The widely held belief that gout is primarily caused by diet is not backed up by new evidence published in The BMJ today, which suggests that diet is substantially less important than genes in the development of high serum (blood) urate levels, that often precede gout.
Gout is a joint disease which causes extreme pain and swelling. It is most common in men aged 40 and older and is caused by excess uric acid in the blood (known as hyperuricaemia) which forms crystals that collect around the joints.
For centuries, diet has been seen as a risk factor for the development of gout. Recent studies suggest that certain foods (eg. meat, shellfish, alcohol and sugary soft drinks) are associated with a higher risk of gout, while others (eg. fruit, vegetables, low-fat dairy products and coffee) have a protective effect. Studies also show that genetic factors play an important role.
To better understand how both diet and genes might influence the development of gout, a team of researchers based in New Zealand analysed dietary survey data for 8,414 men and 8,346 women of European ancestry from five US cohort studies.
Participants were aged over 18 without kidney disease or gout, and were not taking urate-lowering or diuretic drugs.
Blood urate measurements and genetic profiles were recorded. Factors that could have affected the results, such as sex, age, body mass index, daily calorie intake, education, exercise levels, and smoking status, were also taken into account.
Dietary analysis revealed seven foods associated with raised urate levels (beer, liquor, wine, potato, poultry, soft drinks, and meat) and eight foods associated with reduced urate levels (eggs, peanuts, cold cereal, skimmed milk, cheese, brown bread, margarine, and non-citrus fruits).
However, each of these foods explained less than 1% of variation in urate levels.
Similarly, three diet scores, based on healthy diet guidelines, were also associated with lowered urate levels, while a fourth, based on a diet high in unhealthy foods, was associated with increased urate levels. Again, however, each of these diet scores explained very little (less than 0.3%) variance in urate levels.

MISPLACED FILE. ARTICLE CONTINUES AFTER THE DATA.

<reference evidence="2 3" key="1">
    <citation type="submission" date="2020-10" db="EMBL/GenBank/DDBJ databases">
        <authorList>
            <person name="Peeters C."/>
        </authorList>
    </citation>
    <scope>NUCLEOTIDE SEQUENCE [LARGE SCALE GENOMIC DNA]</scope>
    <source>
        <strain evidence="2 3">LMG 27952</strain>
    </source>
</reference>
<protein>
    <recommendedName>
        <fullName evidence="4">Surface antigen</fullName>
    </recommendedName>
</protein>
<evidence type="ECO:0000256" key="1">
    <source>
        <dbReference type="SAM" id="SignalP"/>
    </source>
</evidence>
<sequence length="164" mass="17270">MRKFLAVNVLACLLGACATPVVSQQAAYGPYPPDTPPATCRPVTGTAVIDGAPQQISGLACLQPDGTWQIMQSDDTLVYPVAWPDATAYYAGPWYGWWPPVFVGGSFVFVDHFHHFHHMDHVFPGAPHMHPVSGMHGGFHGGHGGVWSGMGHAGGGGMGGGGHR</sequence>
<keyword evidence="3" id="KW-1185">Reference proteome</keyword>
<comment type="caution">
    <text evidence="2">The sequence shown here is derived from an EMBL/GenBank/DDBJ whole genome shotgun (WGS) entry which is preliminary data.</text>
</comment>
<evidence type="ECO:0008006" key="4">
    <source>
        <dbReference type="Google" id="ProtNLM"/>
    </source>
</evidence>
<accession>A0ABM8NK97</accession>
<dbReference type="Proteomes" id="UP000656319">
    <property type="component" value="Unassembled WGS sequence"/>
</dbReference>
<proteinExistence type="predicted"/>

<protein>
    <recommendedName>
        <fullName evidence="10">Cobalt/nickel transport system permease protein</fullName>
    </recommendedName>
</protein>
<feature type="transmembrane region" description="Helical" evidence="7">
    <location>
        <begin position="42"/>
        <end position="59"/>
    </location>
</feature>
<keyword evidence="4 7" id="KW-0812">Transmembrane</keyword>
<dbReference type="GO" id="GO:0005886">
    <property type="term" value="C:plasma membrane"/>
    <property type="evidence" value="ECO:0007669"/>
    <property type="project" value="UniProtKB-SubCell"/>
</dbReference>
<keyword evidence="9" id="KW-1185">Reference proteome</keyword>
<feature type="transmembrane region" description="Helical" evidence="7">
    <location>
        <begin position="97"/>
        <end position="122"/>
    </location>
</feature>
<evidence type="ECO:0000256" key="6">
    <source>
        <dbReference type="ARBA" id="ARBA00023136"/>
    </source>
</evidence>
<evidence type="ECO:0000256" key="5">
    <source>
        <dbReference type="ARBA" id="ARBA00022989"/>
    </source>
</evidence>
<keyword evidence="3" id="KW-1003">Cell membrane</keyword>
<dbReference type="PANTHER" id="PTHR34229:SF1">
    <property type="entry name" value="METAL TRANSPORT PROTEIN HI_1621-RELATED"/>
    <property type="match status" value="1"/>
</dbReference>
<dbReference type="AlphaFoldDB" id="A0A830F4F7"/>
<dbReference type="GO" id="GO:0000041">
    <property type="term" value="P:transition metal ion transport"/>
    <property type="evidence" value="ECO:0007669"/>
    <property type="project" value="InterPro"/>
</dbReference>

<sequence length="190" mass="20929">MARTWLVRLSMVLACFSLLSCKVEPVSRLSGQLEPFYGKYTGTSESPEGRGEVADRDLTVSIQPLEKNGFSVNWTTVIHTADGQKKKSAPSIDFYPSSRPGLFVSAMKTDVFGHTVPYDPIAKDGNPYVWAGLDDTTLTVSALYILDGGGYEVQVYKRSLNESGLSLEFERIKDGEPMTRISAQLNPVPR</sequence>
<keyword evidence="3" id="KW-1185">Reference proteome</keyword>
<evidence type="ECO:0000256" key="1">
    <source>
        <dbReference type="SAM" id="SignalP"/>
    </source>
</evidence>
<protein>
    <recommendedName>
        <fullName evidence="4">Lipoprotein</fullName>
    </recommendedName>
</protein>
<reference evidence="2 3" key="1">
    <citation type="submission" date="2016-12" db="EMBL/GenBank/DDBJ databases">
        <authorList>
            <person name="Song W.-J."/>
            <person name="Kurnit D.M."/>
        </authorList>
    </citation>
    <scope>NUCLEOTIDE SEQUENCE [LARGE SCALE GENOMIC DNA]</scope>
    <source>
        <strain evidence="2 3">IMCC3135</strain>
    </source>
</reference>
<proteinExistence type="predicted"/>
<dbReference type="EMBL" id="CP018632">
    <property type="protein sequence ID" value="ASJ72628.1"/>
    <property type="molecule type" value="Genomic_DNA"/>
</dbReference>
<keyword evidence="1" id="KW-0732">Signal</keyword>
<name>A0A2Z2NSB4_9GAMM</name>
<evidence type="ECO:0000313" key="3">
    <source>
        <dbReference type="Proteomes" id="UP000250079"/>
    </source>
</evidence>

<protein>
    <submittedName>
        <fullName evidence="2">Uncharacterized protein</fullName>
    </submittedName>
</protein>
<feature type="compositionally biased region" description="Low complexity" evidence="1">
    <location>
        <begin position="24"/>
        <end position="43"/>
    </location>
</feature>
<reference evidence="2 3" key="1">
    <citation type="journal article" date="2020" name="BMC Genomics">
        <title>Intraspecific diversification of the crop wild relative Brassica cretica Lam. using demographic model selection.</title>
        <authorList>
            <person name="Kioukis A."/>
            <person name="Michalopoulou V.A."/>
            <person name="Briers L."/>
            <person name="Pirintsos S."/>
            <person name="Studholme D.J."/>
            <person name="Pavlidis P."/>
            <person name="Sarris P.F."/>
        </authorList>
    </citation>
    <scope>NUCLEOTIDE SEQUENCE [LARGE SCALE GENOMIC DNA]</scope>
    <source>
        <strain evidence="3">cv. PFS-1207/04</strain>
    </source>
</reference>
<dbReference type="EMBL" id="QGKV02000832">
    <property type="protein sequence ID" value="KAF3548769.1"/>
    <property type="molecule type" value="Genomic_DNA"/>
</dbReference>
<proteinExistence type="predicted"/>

In contrast, genetic analysis revealed that common genetic factors explained almost a quarter (23.9%) of variation in urate levels.
The researchers point to some limitations, such as the use of different food questionnaires between studies, and the fact that the study was limited to individuals of European ancestry without gout, so the findings may not be generalisable to other populations or to people with gout.
Nevertheless, they say their data “are important in showing the relative contributions of overall diet and inherited genetic factors to the population variance of serum urate levels.”
They conclude: “Our data challenge widely held community perceptions that hyperuricaemia is primarily caused by diet, showing for the first time that genetic variants have a much greater contribution to hyperuricaemia than dietary exposure.”
In a linked editorial, researchers at Keel University point out that people with gout often experience stigma from the misconception that it is a self-inflicted condition caused by unhealthy lifestyle habits and, as a result, are often reluctant to seek medical help.
This study, they say, “provides important evidence that much of patients’ preponderance to hyperuricaemia and gout is non-modifiable, countering these harmful but well-established views and practices and providing an opportunity to address these serious barriers to reducing the burden of this common and easily treatable condition.”